By attaching LED lights to people and paddles, photographer Stephen Orlando traces the movements necessary to move bodies, kayaks, and canoes through water. The top photo shows the sweep of a canoe paddle.
You're sitting still, right? Wrong. When it comes to how fast you're moving right this instant, everything is relative.
If your workouts never quite gel with your soundtrack, help may soon be at hand. The Guardian is reporting that Spotify has plans to measure heart rate and motion to help choose you the perfect playlist for any situation.
Life moves fast. Sometimes it even feels like a blur. And for this week's Shooting Challenge, we're celebrating the speed of life.
The new Kinect is kind of awesome. Just by the numbers, it's a huge upgrade. You can see (most of) the full walkthrough we saw just a bit ago here at Microsoft's Redmond campus in the video above. Parts are jaw-dropping.
When you see people or things, there's literally always more than meets the eye—a person's heart rate and blood flow or slight movements in an object, for example. But most of that is invisible to us! Maybe not for long. A team of MIT scientists have managed to reveal those invisible motions in video. It's fascinating.
Vi Hart, the soothing voice behind stop motion science-y explanations, is back at it again. In her latest video, she's showing you sound. Yup, she draws, annotates, illustrates, plays notes and visualizes every little nit and grit there is to know.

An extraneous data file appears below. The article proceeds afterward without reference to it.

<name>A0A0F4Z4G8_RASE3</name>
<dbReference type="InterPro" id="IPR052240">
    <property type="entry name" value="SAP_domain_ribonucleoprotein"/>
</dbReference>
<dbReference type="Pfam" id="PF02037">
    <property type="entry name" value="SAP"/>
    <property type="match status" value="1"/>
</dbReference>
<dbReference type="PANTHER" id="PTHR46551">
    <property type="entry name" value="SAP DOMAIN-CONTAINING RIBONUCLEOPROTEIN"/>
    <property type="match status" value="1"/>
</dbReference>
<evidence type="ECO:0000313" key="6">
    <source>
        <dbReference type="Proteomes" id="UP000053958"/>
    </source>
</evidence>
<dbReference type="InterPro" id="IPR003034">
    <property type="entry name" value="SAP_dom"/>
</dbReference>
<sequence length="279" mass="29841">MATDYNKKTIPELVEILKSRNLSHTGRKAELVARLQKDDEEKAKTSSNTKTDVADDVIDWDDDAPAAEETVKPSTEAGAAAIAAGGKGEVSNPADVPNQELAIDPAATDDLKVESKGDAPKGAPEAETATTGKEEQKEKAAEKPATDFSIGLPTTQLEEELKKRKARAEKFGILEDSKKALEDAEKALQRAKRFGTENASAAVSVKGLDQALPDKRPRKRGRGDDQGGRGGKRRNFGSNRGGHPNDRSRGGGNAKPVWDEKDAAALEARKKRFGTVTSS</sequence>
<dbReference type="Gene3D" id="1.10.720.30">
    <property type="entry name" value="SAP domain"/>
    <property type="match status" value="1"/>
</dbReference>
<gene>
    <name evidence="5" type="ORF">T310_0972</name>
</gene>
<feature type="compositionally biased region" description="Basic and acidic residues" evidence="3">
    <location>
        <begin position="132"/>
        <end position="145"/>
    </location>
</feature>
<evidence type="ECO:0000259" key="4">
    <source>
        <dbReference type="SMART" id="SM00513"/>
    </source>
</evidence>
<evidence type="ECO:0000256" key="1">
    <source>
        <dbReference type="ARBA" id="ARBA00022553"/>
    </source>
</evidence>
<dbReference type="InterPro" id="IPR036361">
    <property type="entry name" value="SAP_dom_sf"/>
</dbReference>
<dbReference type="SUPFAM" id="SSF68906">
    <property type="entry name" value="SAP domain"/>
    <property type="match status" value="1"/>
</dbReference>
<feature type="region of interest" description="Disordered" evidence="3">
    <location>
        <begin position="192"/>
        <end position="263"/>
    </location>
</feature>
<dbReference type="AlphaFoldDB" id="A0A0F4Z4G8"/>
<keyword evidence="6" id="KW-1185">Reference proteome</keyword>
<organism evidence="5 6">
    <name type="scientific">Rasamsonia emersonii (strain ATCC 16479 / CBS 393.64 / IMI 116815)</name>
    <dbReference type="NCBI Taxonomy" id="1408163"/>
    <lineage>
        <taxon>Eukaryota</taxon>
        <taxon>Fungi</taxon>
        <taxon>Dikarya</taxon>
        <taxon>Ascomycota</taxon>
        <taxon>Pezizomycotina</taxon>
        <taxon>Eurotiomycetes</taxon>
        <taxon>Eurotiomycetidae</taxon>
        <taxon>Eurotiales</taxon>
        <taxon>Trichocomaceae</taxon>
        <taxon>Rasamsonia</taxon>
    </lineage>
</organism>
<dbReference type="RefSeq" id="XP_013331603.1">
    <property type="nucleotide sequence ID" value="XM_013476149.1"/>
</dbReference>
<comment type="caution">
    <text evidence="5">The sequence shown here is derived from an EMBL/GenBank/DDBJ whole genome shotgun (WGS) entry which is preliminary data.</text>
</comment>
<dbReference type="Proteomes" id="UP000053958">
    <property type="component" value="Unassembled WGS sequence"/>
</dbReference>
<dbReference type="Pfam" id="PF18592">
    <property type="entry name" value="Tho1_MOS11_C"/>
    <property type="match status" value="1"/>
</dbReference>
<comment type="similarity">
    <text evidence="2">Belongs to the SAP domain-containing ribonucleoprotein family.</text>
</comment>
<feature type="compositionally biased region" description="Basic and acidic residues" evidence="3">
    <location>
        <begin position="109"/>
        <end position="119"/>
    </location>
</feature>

Microsoft's motion gaming peripheral is, if executed correctly, quite possibly the future of gaming. It might even be the future of Windows 8 and computers everywhere. But how much fun is playing with Kinect right now?
Driving simulators can give you pedals to mash and wheels to steer, but there's something essential about that gut feeling of actually moving. This Ferrari simulator replicates it with a gigantic robotic arm. Watch it realistically jostle one test driver:
UK-based online retailer Play has "gone live" with a list of tech specs for Microsoft's happy-clappy new Kinect controller, revealing many deeply technical things about the internal workings of Microsoft's Magic Eye.
Soon, you'll be able to control Android phones with a front facing camera through hand gestures. Brush left and right to move through photos, wave up and down to scroll through web pages, it's a non-touchscreen from the future.
The moments that make our weekend adventures and sports amazing happen so fast, you've no hope of catching them at 30fps. Which is why I wish someone made a high-speed, rugged point and shoot.
Sony barely mentioned pricing with their PlayStation Move motion controller, only noting that the combo pricing with PlayStation Eye and a game will cost less than $100. But by our back-of-the-envelope calculations, the experience is going to be really expensive.
There's still some question about whether Windows Mobile 6.6 or Windows Mobile 7 will be shown in February, but a solid tipster just told us that it will be WM7. And then he describes it.
Nintendo's president Satoru Iwata was more mouthy than most presidents are about their upcoming, but unannounced, products, and said that the upcoming DS will have an accelerometer. Or, some kind of motion sensor.